Who Should Pay? Does Open Access Mean Free Access?

Editor’s note: Throughout Open Access Week (Oct 19-23), the UI Libraries will be sharing the views of our UI colleagues on the topic of open access.

by Dr. Christopher Squier, Professor, College of Dentistry and Christine White, Librarian, College of Dentistry

Traditionally, the cost of publishing articles in print journals has been borne (apart from page charges for lengthy articles or colored illustrations) by the publisher, based on income, from subscriptions from readers or libraries. This is reasonable considering the high cost of supporting the scholarship that forms the basis of a publication. With open access articles, however, there is now a movement towards freely providing the material to the reader but shifting the cost of publication on the scholar. Fees, which may range from $500 to $3000, are requested from the author, although in a few situations, voluntary donations are solicited to help support a journal (e.g., Edward H. Angle Society of Orthodontists / Angle Orthodontist), or the publication may be subsidized by a publisher’s other journals, as acknowledged by PLoS. Other mechanisms include support from advertisers, such as the Journal of Chemical Education, which notes that “advertising in the Journal plays a significant role in helping to keep your subscription affordable,” or sponsored by an open access individual/institutional membership fee, which provides discounts to authors based on the number of articles submitted for publication (e.g., Bentham Open: http://bentham.org/open/).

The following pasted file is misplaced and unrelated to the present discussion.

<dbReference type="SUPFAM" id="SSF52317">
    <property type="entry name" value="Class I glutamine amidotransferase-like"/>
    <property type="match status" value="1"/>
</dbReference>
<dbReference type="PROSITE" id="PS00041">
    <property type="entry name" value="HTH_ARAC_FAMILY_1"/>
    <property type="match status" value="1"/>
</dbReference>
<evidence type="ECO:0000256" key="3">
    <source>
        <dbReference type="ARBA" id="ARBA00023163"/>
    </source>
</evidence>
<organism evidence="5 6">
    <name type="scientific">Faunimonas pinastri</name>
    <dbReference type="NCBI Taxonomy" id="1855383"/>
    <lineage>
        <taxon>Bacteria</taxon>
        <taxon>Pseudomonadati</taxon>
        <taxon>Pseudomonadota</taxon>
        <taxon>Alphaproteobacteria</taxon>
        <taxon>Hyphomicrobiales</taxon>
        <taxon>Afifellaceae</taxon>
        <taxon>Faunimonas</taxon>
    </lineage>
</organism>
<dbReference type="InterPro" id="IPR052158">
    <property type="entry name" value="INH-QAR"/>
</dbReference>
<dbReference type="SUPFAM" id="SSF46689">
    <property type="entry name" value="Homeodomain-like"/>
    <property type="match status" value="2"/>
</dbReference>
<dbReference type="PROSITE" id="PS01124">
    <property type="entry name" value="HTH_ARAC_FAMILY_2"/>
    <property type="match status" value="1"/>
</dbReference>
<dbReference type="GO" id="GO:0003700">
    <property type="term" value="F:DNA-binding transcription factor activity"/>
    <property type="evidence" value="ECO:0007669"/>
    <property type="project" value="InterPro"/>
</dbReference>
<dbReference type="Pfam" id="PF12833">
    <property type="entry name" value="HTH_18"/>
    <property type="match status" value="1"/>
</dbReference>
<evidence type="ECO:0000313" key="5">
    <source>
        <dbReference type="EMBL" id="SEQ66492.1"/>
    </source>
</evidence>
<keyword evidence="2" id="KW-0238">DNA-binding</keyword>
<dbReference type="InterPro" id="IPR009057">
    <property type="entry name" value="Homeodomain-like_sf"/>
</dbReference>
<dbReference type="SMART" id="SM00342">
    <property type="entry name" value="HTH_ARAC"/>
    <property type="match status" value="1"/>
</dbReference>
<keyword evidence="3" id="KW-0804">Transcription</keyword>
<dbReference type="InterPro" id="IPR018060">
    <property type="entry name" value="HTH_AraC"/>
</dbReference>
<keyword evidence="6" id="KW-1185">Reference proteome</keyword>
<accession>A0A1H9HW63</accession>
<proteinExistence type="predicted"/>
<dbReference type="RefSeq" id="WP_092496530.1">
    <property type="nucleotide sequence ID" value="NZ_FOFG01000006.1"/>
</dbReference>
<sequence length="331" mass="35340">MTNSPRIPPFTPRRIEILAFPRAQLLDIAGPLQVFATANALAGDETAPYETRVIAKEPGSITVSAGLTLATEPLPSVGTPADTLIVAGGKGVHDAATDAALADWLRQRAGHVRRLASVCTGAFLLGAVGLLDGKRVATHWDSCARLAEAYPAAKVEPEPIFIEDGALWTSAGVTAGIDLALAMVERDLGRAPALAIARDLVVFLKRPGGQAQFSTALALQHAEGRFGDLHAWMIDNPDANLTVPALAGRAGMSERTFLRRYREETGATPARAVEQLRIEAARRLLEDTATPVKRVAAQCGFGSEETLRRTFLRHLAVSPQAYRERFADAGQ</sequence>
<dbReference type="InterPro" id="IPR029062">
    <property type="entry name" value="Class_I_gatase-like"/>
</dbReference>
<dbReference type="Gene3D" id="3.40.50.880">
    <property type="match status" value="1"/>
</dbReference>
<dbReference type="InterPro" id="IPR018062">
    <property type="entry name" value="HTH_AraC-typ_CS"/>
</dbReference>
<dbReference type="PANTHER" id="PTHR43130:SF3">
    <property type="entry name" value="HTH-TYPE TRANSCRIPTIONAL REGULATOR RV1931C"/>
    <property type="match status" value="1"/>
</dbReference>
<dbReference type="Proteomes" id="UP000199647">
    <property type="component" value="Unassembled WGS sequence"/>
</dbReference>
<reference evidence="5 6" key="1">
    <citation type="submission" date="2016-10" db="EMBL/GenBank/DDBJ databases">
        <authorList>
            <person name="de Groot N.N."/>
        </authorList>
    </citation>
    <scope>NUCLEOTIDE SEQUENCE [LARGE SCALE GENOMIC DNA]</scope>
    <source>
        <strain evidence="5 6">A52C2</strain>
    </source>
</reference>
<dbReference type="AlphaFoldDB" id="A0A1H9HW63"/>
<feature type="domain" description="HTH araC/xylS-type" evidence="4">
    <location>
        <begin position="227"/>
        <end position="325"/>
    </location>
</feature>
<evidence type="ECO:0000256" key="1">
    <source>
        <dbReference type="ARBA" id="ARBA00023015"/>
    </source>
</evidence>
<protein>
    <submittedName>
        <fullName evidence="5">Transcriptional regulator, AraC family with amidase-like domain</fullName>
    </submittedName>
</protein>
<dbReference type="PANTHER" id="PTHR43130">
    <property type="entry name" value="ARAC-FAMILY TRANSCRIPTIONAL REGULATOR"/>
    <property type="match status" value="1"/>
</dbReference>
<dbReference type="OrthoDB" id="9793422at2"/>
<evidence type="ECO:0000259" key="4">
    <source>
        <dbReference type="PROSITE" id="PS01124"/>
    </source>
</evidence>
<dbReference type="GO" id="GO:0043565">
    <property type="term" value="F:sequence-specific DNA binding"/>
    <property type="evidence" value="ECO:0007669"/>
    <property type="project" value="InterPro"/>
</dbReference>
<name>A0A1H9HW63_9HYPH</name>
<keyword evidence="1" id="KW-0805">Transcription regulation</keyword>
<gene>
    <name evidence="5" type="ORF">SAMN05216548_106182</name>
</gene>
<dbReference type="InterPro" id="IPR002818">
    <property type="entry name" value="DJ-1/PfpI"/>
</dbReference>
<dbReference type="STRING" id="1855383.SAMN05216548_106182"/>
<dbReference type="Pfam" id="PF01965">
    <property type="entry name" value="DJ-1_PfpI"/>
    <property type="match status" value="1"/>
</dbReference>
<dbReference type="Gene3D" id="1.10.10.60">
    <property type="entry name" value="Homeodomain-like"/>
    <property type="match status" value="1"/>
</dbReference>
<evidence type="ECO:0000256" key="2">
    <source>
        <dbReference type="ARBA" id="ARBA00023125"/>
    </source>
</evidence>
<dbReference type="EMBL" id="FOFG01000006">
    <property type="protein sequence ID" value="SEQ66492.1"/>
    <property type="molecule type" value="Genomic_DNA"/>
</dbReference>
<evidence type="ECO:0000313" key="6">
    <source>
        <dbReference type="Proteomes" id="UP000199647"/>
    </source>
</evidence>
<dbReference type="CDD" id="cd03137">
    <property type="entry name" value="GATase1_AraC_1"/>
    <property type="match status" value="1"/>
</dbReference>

There are good reasons to resist moving the costs of publication from the publisher to the author, even when there may be grant or institutional funding to support this. The major objection is the temptation to base publication on the ability to pay rather than on the quality of work, as determined by peers. When costs are passed onto grants or academic institutions, the sponsor is, in effect, paying twice: once for the cost of doing the research and again to publish it, and the support available for new research is reduced. Of course, it could be argued that the institution pays when it purchases subscriptions, but because a large number of academic and industrial organizations all do this, the cost is spread over a large pool.

Should the reader be allowed free access as well as open access? Should the traditional balance be kept between authors, institutions and publishers? These are questions that we must continue to discuss.